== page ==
Writer Fred Van Lente is no stranger to zombies. He's been writing the adventures of superpowered brain-eaters for years at Marvel, and now he's coming at things from a decidedly different perspective. In 2013, he'll be launching a new zombie series for Dynamite that focuses on the other side of a zombie apocalypse the pencil pushers who's job it is to maintain order, and quell the outbreak before it spreads. For more, we chatted with Van Lente, and also, found out how we're all going to Broadway:
MTV Geek: Dude! MORE zombies? This is a question.
Fred Van Lente: Damn it, Alex, I'm not sure if this zombie thing is gonna catch on, and if we don't do more comics about it might just not make it!
Geek: Seriously though, the basic idea seems like a lot of fun... I imagine this is a way to flex the other side of your zombie muscles?
Van Lente: Yeah, it's my way both to send up the genre, having done it for so many years at Marvel Zombies, while at the same time having a different take on it. Like Archer & Armstrong, which takes the piss out of "secret history" stories, this project both makes fun of a genre while at the same time is very much a part of that genre which it is making fun of... I think I should stop this sentence now...
Geek: What can you tell us about the main characters in the series?
Van Lente: This is a worldwide apocalypse, so we follow people from all walks of life all around the world, but we're focusing on a group of Defense Intelligence Agency analysts recruited right after 9/11 to figure out real-life solutions to fictional problems from movies and TV and the like. (There is some evidence the government actually did this after 9/11, by the way. Your tax dollars at work.) This program, codenamed "Tinseltown," was shut down by Congress for being, in the words of one senator, "Completely useless."
But when what appears to be a bonafide zombie outbreak begins in Pittsburgh, Tinseltown is reactivated, and the lead analyst realizes that what's happening in real life is mimicking almost exactly a long-lost grade-Z drive-in zombie flick called Bloodbath of the Brain-Eaters. He sets off to find the last known print of this movie while society collapses all around him.
Will this gang of Internet know-it-alls save the world? Or will I as a professional comics writer have them die hilariously grotesque deaths? I can't wait to find out.
Geek: What about the zombies? Slow? Fast? Doesn't matter because they're on a comic book page and can't technically move, so you can avoid that question?
Van Lente: I did a panel once with Max Brooks of World War Z fame and John Russo, screenwriter for Night of the Living Dead and they asked us which we preferred. Both of them said slow (they're purists) but I got to say, because of Marvel Zombies, "my zombies can fly."
But to answer the question you actually asked... Here our DIA agents-slash-geeks are trying to figure out what the zombies actually are, so I don't want to give too much away. But they do seem pretty darn fast -- and they are more interested in biting the brain stem, where the spine meets the skull, than the actual brain. I'll let that stew in your grey matter for a while.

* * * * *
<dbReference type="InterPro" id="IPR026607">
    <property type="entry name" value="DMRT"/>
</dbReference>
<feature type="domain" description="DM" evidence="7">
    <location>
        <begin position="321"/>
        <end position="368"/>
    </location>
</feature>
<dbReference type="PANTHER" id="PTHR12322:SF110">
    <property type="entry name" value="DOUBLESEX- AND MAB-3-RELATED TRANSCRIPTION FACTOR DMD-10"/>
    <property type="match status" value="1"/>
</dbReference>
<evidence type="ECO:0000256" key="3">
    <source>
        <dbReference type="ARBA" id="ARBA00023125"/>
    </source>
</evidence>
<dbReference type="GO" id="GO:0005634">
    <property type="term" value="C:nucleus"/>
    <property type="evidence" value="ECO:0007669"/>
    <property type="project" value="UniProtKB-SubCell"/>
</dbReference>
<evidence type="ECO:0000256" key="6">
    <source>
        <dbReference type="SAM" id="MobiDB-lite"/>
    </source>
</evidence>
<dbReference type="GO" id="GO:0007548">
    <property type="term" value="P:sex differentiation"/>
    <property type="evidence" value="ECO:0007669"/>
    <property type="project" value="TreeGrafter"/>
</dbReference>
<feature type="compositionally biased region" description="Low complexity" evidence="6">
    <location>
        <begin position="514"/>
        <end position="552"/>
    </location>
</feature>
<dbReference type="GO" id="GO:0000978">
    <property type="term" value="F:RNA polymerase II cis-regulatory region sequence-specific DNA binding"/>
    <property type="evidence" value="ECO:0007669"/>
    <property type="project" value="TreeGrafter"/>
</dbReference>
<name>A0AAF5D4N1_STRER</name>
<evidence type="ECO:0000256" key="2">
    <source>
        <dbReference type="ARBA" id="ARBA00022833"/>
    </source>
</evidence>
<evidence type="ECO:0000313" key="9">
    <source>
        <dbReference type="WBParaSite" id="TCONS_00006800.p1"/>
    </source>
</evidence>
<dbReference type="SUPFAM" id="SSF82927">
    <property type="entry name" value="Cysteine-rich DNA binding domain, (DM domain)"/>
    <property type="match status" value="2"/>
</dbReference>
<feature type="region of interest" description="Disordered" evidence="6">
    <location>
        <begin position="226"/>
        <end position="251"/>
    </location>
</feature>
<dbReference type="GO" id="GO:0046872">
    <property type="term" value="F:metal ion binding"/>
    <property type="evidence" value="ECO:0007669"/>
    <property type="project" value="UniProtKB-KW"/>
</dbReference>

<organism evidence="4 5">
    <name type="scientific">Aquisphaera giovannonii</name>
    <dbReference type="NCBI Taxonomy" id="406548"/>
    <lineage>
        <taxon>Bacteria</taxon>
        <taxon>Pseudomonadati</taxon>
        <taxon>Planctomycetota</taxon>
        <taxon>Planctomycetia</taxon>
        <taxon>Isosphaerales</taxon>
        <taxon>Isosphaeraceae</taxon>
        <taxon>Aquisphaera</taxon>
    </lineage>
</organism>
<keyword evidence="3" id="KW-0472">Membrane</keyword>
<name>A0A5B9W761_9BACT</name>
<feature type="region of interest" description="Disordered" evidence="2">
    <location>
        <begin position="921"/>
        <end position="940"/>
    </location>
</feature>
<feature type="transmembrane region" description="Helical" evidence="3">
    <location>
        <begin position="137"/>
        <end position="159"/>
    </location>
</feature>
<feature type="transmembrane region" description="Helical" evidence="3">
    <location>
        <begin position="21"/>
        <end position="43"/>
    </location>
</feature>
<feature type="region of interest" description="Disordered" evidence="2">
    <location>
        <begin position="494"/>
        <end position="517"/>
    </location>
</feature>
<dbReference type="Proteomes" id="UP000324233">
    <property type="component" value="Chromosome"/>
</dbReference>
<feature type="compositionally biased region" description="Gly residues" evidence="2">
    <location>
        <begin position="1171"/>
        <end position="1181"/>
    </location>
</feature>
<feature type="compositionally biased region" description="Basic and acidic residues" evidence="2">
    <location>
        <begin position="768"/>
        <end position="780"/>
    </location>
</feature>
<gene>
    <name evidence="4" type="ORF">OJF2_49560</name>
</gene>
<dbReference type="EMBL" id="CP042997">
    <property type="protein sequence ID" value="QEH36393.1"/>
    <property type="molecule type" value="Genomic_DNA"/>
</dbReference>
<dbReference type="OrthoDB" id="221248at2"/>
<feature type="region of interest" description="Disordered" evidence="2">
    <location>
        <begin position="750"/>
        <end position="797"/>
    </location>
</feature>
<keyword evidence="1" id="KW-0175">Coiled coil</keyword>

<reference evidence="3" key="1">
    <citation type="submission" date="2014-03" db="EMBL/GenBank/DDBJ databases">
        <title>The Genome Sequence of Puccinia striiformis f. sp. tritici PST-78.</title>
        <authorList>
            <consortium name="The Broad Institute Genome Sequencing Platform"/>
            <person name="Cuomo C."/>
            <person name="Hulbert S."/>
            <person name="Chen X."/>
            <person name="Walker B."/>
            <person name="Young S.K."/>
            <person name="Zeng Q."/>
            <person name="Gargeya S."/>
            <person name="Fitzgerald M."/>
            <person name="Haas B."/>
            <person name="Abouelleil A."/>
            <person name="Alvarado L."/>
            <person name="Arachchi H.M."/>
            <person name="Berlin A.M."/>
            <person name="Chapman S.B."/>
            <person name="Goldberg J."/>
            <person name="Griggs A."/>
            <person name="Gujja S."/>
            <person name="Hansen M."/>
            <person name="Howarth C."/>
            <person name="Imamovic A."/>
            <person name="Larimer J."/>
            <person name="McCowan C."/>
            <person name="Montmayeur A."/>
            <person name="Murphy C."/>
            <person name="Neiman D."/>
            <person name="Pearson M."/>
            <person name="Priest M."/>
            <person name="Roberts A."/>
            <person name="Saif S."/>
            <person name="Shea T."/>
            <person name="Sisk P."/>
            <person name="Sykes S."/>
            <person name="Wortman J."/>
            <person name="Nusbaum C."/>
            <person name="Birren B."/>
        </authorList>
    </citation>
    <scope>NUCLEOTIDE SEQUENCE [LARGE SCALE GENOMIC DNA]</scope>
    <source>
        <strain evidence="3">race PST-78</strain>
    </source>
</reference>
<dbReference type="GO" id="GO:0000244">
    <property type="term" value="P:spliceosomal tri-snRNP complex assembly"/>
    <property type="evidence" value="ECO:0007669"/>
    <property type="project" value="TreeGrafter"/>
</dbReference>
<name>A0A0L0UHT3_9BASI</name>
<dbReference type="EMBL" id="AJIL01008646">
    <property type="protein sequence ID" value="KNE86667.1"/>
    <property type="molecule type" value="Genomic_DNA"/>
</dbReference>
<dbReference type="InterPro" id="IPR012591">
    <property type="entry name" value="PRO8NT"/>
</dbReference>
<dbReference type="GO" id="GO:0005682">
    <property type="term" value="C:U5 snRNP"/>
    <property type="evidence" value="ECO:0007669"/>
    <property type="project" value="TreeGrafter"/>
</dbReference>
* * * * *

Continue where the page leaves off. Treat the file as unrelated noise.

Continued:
Van Lente: Oh, no. The gore -- and the jokes -- will fly fast and furious.
Though, you know, there could be a stage version of this where they never leave Fort Bolling (DIA HQ, don't you know, in DC). Alex, let's talk after the interview -- we can put it up in the PIT!
Geek: We'll make literally dollars! Okay, when you're working out a "real world" scenario like this, how much research goes into it, to make sure it's accurate? How much is just making it up, and hoping no one from the government calls you on it?
Van Lente: I did my undergraduate thesis on real-life reactions to epidemics (specifically around the beginning of the AIDS crisis in the 1980s), and the job I held the longest before I stumbled into this whole Writing Comics gig was for the United Nations. So I know a bit about how the government responds to unexpected outbreaks and I've seen how an enormous lumbering bureaucracy works on the inside -- even if they have the best intentions, petty politics always come into play.
A lot of this book is going to be about a tragicomedy of errors -- we often see the initial moments of the zombie plague, and then the apocalypse that follows. But we don't often see the Rube Goldberg series of screw-ups that get us from Point A to Point B. A lot of the satire comes less from the zombies themselves than from the total human failure in trying to deal with it.
Geek: My wife and I have a pretty solid "when the zombie apocalypse hits" plan... Tackling this book, I imagine you have a plan of your own? Any hints or teases, so I know where to find you when the food runs out?
Van Lente: Zombies are usually slow, dumb, and they can't hurt you unless they get really close. There's a reason in their first appearance (1968's Night of the Living Dead) a drunken posse of rednecks was able to singlehandedly wipe them out. If there's an outbreak ... don't leave the house! Hunker down. It's that simple. In real life, the whole thing should blow over in a matter of weeks.
Unless... Well, you'll have to read my book for the extenuating circumstances... (laughs evilly)
Geek: Any final thoughts? Things you can't wait for fans to see with this book?
Van Lente: It's fun to merge real-life government procedural stuff with my love of old 1960s B&W horror classics, like Carnival of Souls and the original NotLD, the William Castle and Roger Corman films, that kind of stuff. And our geek DIA analysts are people the readers will really care about, and worry about whether or not they get eaten. It's a comedy, it's a satire, but with real heart at its core. I think people will dig it.
Fred Van Lente's Untitled Zombie Project (which is not the title of the comic) will attack comic book shops in 2013 from Dynamite!